planning from UNC, has been a program
analyst lor the N.C. Department of Human
Resources. He favors expansion cf the
town's bus system to include night service
and some new routes, and he said he would
support an increase in Carrboro taxes to
support the system.
Running for re-election as alderman,
Braxton Foushee brings eight and one-half
years of experience on the board - more
than any other alderman to this election.
He is a kidney dialysis technician at N.C.
Memorial Hospital and one of the two
representatives from the board on the
Orange Water and Sewer Authority.
Foushee is a member of the Carrboro
Community Coaliation (CCC), and he said
he believes Cane Creek will sufficiently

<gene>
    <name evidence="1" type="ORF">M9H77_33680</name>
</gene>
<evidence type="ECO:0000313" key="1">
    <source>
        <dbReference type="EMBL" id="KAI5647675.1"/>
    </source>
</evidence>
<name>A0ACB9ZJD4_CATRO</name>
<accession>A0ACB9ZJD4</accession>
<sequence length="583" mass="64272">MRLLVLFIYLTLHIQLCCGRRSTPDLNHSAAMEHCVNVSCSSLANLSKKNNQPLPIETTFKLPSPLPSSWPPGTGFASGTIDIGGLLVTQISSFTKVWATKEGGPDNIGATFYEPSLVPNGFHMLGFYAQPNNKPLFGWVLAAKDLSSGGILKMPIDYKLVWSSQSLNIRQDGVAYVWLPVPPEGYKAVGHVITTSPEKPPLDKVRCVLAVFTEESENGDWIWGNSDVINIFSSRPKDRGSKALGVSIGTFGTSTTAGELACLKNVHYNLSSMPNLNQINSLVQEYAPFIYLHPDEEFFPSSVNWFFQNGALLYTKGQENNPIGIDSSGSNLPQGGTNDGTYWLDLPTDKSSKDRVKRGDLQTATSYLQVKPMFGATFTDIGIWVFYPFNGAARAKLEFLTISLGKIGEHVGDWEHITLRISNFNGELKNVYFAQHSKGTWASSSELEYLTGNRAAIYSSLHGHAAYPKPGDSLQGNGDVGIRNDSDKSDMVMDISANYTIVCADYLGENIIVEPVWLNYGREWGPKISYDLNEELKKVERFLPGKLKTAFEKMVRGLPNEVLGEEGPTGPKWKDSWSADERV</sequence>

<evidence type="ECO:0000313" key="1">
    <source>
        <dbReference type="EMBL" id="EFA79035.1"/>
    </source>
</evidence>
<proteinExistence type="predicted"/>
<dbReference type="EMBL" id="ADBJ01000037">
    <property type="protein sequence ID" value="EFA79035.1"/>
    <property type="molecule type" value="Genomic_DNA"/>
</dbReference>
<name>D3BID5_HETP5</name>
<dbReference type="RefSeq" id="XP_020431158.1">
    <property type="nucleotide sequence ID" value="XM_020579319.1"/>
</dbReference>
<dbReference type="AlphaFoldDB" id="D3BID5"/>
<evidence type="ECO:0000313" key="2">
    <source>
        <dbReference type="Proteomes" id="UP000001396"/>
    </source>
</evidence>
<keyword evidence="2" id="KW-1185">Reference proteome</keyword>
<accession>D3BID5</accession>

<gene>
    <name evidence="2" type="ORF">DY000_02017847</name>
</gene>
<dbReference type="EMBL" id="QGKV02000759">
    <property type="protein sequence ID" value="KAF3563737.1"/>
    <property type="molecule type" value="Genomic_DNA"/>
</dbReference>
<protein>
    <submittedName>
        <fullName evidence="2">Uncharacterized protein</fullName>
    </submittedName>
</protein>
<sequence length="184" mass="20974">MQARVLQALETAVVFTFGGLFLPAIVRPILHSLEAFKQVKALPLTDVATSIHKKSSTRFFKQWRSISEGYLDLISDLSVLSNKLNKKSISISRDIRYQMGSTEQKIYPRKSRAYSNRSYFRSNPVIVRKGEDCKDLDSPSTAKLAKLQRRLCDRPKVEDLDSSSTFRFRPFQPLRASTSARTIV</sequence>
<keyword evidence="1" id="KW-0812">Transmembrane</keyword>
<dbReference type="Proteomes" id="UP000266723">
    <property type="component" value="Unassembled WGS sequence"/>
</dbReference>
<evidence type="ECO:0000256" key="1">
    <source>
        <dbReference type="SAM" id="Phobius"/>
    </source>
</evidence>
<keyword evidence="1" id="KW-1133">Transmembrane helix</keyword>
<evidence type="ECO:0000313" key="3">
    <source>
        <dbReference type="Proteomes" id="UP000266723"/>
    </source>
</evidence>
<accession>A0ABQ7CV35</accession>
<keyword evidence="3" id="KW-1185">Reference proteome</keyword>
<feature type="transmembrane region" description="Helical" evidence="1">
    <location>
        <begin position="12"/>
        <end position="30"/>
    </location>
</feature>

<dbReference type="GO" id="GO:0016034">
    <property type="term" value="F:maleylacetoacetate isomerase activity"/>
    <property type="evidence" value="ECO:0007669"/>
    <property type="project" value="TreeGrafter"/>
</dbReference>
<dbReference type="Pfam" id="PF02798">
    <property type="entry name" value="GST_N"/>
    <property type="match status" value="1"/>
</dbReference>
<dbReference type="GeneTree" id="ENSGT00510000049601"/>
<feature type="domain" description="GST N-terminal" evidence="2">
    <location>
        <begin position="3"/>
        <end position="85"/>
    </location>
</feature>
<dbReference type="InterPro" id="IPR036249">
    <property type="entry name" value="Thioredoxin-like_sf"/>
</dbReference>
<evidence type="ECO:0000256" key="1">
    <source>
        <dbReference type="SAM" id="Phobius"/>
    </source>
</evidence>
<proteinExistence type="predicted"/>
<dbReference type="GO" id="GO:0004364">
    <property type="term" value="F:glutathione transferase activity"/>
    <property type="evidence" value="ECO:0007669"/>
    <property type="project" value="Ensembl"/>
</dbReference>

satisfy the water needs 'of Carrboro and
Chapel Hill in the future.
See CANDIDATES on page 4.
From Staff and Wire Reports
Downpours Sunday morning were
expected to further raise the level of
University Lake, but water officials were
forestalling comment on the rain's effect on
conservation restrictions until they could
survey the lake this morning.
"I've been out of town all weekend and I
really don't have any information at this
time." said W. H. Cleveland of the Orange
Water and Sewer Authority.
A spokesperson at the lake did not have
any information either, because the person
who measured the lake Sunday afternoon
forgot to record the information. "I expect it
will probably rise to 29 inches (below
capacity)," the spokesperson said.
"My rain guage shows one-and-a-quarter
inches since Friday evening." Cleveland said.
"I would assume this rain is pretty general.
Coming through Greensboro, they had four